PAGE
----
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Out to Lunch: One Student's Quest for Equality

Tuesday, June 14, 2016

WNYC
In some high schools, if you eat in the cafeteria it suggests you're too poor to eat off campus. One New York City teen is looking for a way to give all kids more lunch options. 
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Comments [3]

An Idea to Solve Overcrowding Receives Emotional Response on Upper West Side

Monday, June 13, 2016

WNYC
Talk of moving an Upper West Side elementary school has ignited another fury over the best way to handle overcrowding and to promote diversity.  
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Comments [20]

Feds Sue NYC Schools for Inaction in Face of Discrimination Claims

Thursday, June 09, 2016

WNYC
U.S. Attorney Preet Bharara claims New York City failed to respond properly after staff at a Queens high school accused their principal of racism and retaliation.
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School Integration 2.0: How Could New York City Do It Better?

Thursday, June 09, 2016

We talked to a lot of New Yorkers about their ideas on how to integrate the city's public schools. Here's what we learned, including one key takeaway: It's complicated. 
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Comments [7]

City to Recruit More Blacks, Latinos for Specialized High Schools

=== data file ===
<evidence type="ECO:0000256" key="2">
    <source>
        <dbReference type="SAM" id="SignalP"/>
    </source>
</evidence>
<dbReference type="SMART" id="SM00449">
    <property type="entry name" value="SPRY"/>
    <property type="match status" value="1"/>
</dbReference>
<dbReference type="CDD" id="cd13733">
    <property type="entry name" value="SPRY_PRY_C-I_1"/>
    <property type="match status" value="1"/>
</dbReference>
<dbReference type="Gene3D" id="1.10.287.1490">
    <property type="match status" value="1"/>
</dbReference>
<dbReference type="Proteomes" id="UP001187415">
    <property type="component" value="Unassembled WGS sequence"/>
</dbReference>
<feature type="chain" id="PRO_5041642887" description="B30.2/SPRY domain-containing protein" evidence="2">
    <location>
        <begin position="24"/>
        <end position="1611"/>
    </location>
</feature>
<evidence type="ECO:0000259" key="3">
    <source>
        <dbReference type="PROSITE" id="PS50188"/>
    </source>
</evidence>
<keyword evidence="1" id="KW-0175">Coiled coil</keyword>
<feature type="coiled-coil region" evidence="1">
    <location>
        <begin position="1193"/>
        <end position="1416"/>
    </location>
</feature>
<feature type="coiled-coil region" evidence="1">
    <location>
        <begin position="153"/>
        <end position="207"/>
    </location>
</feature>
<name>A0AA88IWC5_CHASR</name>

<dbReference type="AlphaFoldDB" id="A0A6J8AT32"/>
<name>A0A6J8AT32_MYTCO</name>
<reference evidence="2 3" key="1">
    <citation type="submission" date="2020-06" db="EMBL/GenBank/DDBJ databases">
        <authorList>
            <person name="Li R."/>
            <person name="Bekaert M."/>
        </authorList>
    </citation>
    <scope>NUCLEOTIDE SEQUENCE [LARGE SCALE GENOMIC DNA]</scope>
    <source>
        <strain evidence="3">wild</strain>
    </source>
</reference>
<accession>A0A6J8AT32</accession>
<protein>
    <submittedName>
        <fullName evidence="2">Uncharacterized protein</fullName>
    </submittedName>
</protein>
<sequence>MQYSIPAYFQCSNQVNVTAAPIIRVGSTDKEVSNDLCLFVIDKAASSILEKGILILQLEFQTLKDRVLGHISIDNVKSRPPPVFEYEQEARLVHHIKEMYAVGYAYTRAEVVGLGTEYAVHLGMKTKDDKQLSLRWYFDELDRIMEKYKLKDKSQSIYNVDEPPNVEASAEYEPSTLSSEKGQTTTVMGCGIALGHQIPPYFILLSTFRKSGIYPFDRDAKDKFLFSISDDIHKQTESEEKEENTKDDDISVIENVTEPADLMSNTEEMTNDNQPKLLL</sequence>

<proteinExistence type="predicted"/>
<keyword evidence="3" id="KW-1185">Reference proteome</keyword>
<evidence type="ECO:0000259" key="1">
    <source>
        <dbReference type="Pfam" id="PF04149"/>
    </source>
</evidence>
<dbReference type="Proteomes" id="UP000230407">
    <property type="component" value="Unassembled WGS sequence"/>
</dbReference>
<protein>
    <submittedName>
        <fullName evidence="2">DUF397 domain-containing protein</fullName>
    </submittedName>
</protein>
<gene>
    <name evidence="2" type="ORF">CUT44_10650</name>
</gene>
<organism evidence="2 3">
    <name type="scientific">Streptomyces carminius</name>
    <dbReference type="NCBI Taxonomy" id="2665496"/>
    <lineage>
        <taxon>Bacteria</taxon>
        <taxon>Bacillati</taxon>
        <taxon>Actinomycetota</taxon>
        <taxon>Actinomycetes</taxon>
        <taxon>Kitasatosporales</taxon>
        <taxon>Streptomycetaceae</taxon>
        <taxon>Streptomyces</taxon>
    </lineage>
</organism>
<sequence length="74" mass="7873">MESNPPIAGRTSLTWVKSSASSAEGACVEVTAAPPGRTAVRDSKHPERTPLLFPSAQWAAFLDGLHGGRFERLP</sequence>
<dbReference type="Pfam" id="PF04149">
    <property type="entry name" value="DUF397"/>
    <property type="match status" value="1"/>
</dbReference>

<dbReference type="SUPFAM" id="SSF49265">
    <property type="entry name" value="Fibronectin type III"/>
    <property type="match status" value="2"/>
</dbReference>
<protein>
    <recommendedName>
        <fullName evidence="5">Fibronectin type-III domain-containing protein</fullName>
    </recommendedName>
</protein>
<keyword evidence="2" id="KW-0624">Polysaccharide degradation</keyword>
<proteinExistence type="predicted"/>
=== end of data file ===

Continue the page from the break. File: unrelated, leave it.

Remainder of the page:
Thursday, June 09, 2016

WNYC
New York City will invest in tutoring and support to attract more black and Latino kids to the city's elite high schools, and leave the single-test admissions process intact.
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Comments [1]

What To Do About New York City Schools: Teens Weigh In

Wednesday, June 08, 2016

WNYC
Most of the debate over desegregating the city's public schools involves parents, school officials and politicians. These three high school students have some ideas, too.
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Comments [1]

How One Brooklyn Charter School Integrates With Intention

Wednesday, June 08, 2016

WNYC
In New York City, most black and Latino students attend school with very few white and Asian students. One charter school wanted do things differently — it's working, most of the time.
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Comments [17]

How Downtown Manhattan Wants to Create More Integrated Schools

Monday, June 06, 2016

WNYC
The school district that includes the East Village wants to shake up its admissions policies. It's one of several solutions under consideration to better integrate New York City schools.
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Comments [2]

City Invites More Schools to Try Diversity Initiatives

Tuesday, May 31, 2016

WNYC
The city's Department of Education will allow more schools to change their admissions policies, with the goal of reducing segregation by attracting students from different backgrounds.
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To Teach Kids To Read And Write, Sometimes You Have To Get Creative

Thursday, May 26, 2016

Across the U.S., school districts face low literacy rates among low-income and minority students. Here's how schools in Dallas, Baltimore and the Bronx are getting at the problem a little differently.

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Study: Letter Grades Pushed Struggling Schools to Improve

Tuesday, May 24, 2016

WNYC
A provocative report by a researcher argues that Mayor de Blasio tossed aside a good policy when he stopped giving A-F letter grades to the city's public schools.
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Comments [2]

Help Wanted: Immigrants in Limbo Can Now Apply to Become Teachers

Tuesday, May 17, 2016

WNYC
Those who came to the U.S. as children, but whose professional options were limited because of their immigration status, can now apply for teaching and other licenses in New York.